IranPresentJan-Jun-2019
IraqAbsentJul-Dec-2019
IsraelAbsentJul-Dec-2020
JapanPresentJan-Jun-2020
JordanPresentJul-Dec-2018
KazakhstanAbsentJul-Dec-2019
KuwaitAbsentJan-Jun-2019
KyrgyzstanAbsentJan-Jun-2019
LaosAbsentJan-Jun-2019
LebanonAbsentJul-Dec-2019
MalaysiaAbsentJan-Jun-2019
-Peninsular MalaysiaAbsent, No presence record(s)
MaldivesAbsent, No presence record(s)Jan-Jun-2019
MongoliaAbsentJan-Jun-2019
MyanmarAbsent, No presence record(s)Jul-Dec-2019
NepalAbsentJul-Dec-2019
North KoreaAbsent, No presence record(s)
OmanAbsentJul-Dec-2019
PalestineAbsentJul-Dec-2019
PhilippinesAbsent, No presence record(s)Jul-Dec-2019
QatarAbsentJul-Dec-2019
Saudi ArabiaAbsentJan-Jun-2020
SingaporeAbsent, No presence record(s)Jul-Dec-2019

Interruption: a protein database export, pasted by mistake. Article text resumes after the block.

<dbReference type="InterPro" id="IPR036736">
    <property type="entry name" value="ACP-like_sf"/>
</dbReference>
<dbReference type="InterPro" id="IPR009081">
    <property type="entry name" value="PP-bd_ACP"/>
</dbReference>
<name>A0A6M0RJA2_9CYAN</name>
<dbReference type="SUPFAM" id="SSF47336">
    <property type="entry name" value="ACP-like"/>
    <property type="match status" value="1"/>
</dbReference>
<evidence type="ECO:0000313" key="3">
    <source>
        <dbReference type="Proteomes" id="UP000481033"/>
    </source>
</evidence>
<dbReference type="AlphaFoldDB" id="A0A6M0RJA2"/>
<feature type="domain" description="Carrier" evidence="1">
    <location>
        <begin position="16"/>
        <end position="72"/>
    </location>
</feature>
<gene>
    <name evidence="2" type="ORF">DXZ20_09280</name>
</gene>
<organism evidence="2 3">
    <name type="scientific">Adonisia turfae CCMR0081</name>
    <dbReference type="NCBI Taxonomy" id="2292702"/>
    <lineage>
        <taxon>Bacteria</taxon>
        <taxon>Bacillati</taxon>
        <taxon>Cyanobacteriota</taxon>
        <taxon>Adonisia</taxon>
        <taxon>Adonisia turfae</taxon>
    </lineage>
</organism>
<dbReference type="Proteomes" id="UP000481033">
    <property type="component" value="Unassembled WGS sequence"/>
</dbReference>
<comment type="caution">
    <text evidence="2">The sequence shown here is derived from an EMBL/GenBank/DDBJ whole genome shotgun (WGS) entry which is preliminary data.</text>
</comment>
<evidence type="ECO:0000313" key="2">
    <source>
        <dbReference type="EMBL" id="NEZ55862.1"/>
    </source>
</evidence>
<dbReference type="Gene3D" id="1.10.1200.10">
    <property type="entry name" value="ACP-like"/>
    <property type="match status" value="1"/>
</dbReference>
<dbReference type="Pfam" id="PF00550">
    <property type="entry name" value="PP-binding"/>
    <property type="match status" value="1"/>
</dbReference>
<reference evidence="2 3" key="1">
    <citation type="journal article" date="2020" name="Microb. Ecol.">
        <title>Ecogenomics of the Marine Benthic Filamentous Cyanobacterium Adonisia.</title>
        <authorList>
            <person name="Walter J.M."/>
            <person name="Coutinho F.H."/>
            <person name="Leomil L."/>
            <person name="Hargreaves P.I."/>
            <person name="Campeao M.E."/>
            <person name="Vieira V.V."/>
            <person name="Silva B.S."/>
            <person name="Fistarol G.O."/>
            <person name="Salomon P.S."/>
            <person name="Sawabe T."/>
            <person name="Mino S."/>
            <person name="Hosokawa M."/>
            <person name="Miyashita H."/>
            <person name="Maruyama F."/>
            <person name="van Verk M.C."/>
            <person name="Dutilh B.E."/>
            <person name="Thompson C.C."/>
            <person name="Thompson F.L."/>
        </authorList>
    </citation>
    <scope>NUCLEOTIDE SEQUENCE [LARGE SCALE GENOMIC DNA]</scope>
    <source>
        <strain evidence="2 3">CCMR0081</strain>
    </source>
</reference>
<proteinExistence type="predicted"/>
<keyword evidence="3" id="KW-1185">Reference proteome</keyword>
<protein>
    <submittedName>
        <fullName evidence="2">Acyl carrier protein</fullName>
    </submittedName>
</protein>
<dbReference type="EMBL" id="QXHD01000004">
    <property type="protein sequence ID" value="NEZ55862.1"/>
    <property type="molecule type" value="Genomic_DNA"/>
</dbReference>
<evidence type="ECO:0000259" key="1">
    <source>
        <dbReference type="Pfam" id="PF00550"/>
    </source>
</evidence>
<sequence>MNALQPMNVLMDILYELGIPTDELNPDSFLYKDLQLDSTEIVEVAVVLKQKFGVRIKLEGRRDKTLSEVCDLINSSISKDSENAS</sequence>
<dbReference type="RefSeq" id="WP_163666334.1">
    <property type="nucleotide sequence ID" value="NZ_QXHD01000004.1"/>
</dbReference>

South KoreaPresentJul-Dec-2019
Sri LankaAbsent, No presence record(s)Jul-Dec-2018
SyriaAbsentJul-Dec-2019
TaiwanAbsentJul-Dec-2019
TajikistanAbsentJan-Jun-2019
ThailandAbsentJan-Jun-2020
TurkmenistanAbsentJan-Jun-2019
United Arab EmiratesAbsentJul-Dec-2020
UzbekistanAbsentJul-Dec-2019
VietnamAbsentJul-Dec-2019

Europe

AndorraPresentJul-Dec-2019
AustriaAbsentJul-Dec-2019
BelarusPresent, LocalizedJul-Dec-2019
BelgiumPresent, LocalizedJul-Dec-2019
Bosnia and HerzegovinaAbsentJul-Dec-2019
BulgariaAbsentJan-Jun-2019
CroatiaAbsentJul-Dec-2019
CyprusPresentJul-Dec-2019
CzechiaAbsentJul-Dec-2019
DenmarkAbsentJan-Jun-2019
EstoniaPresentJul-Dec-2019
Faroe IslandsAbsent, No presence record(s)Jul-Dec-2018
FinlandAbsentJul-Dec-2019
FrancePresentJul-Dec-2019
GermanyAbsentJul-Dec-2019
GreecePresentJan-Jun-2018
HungaryPresentJul-Dec-2019
IcelandAbsentJul-Dec-2019
IrelandPresentJul-Dec-2019
Isle of ManPresent
ItalyAbsentJul-Dec-2020
JerseyAbsent, No presence record(s)
LatviaPresentJul-Dec-2020
LiechtensteinAbsentJul-Dec-2019
LithuaniaAbsentJul-Dec-2019